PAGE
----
• … this boat is probably the most perfect driving machine I’ve ever helmed. 
  • … if you want a superb driver’s boat with a beamy cockpit and a compact cuddy cabin, it’s a truly amazing piece of work.
  •  … the GT 229 has become my new yardstick for how the perfect sports boat ought to behave.

Glastron GT 229
Alex Smith steps aboard a 70s-style sports cuddy from a company with a heritage in serious sporting platforms.
As I sit by the waterfront, eating my lunch, just a stone’s throw from Marseilles, it’s difficult not to notice the change in the weather. The sun has been heating the land all morning and the customary afternoon winds are beginning to kick in. As the clock ticks, there’s no doubt that the seas will be getting lumpier, but having heard my peers swapping notes on the assembled boats, there’s every reason to suspect that our test craft will be well able to cope.
Word has it that the GT 229 is far more capable than it looks – and it appears to be quite a pleasant anomaly in other ways too. For instance, although it forms part of Glastron’s GT line, it’s the only model among those nine GT craft that deviates from the bowrider format. In this unique case, what we get instead is a traditional sporting cuddy layout – and its classical Glastron 70s styling is equally idiosyncratic. I can see it from my table, and with its flat, tapering bow, its beamy open cockpit, its impossibly low-slung profile and its swept hull graphics, it’s as retro a boat as you will see on the modern fibreglass cuddy market.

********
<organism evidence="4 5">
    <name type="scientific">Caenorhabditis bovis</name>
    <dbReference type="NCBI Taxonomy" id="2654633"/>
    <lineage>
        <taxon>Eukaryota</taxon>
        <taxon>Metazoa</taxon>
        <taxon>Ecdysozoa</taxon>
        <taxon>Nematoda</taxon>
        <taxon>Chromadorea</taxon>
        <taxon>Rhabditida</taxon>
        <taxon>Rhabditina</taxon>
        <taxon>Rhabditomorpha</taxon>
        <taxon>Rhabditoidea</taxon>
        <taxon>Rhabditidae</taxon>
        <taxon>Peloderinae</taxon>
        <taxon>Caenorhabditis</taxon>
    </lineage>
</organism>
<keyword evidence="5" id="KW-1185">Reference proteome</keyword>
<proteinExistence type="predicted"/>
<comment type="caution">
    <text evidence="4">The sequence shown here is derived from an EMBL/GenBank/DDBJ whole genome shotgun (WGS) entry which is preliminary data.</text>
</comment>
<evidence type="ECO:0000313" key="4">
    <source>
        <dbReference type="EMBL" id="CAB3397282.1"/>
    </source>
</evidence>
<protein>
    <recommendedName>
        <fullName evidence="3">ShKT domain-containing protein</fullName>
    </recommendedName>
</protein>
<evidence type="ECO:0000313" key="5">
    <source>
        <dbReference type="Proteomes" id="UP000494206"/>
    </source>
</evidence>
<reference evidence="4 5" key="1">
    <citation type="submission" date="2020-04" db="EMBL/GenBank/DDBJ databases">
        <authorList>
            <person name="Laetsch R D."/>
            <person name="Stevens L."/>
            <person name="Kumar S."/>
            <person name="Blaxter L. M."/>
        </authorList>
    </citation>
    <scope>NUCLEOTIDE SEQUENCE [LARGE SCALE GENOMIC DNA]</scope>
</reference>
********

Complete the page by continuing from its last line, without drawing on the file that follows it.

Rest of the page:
With the boat tied up by the bow in the regular Mediterranean style, stepping on board the GT 229 makes two more things equally apparent: firstly, the flat foredeck is usefully clutter-free; and secondly, the step down into the cockpit is as much a challenge as a user aid. It is set so low, beneath the edge of the dash moulding on the starboard side, that if you’re not relatively young or athletic, you may very well struggle with it. In the UK, of course, where you’re much more likely to board from the swim platform, that’s not such a big deal, but it’s still a feature that could do with a rethink.
In any case, once you’re in the 1970s … sorry, the cockpit … things feel much more user-friendly. Behind the two swivelling bucket seats, a comfy, sheltered, C-shaped bench seat wraps around the entire periphery of the space. It’s a very straightforward and familiar layout, but to help add some versatility to the mix, the full-beam sunbathing area at the transom has a couple of tricks in store. The cushions can be reconfigured to open up a walk-through passageway to starboard, and you can also elevate the central cushion to create a compact bench seat that faces aft over the swim platform. This cup holder-equipped position is easily big enough for two, and it can be fully rigged without troubling the occupants of the permanent forward-facing bench.